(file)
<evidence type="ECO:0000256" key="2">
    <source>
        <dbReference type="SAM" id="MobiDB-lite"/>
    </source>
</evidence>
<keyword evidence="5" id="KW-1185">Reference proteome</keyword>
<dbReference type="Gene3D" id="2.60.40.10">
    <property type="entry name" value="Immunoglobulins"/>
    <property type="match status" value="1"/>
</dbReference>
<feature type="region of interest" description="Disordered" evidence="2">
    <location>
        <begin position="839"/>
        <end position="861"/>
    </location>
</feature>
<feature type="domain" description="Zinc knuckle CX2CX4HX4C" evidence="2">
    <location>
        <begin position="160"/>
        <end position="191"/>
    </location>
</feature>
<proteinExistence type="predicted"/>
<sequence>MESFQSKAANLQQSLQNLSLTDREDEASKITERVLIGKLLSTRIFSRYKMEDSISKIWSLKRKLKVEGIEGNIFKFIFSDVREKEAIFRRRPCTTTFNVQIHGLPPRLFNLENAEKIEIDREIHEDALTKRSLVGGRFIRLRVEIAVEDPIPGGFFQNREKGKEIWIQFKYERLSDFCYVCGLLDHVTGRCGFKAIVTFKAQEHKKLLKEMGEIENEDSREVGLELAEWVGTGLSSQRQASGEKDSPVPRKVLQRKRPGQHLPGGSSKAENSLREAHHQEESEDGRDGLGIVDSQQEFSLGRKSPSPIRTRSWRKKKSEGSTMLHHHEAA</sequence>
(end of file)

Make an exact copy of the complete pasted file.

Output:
<evidence type="ECO:0000256" key="2">
    <source>
        <dbReference type="SAM" id="MobiDB-lite"/>
    </source>
</evidence>
<keyword evidence="5" id="KW-1185">Reference proteome</keyword>
<dbReference type="Gene3D" id="2.60.40.10">
    <property type="entry name" value="Immunoglobulins"/>
    <property type="match status" value="1"/>
</dbReference>
<feature type="region of interest" description="Disordered" evidence="2">
    <location>
        <begin position="839"/>
        <end position="861"/>
    </location>
</feature>
<feature type="domain" description="Zinc knuckle CX2CX4HX4C" evidence="2">
    <location>
        <begin position="160"/>
        <end position="191"/>
    </location>
</feature>
<proteinExistence type="predicted"/>
<sequence>MESFQSKAANLQQSLQNLSLTDREDEASKITERVLIGKLLSTRIFSRYKMEDSISKIWSLKRKLKVEGIEGNIFKFIFSDVREKEAIFRRRPCTTTFNVQIHGLPPRLFNLENAEKIEIDREIHEDALTKRSLVGGRFIRLRVEIAVEDPIPGGFFQNREKGKEIWIQFKYERLSDFCYVCGLLDHVTGRCGFKAIVTFKAQEHKKLLKEMGEIENEDSREVGLELAEWVGTGLSSQRQASGEKDSPVPRKVLQRKRPGQHLPGGSSKAENSLREAHHQEESEDGRDGLGIVDSQQEFSLGRKSPSPIRTRSWRKKKSEGSTMLHHHEAA</sequence>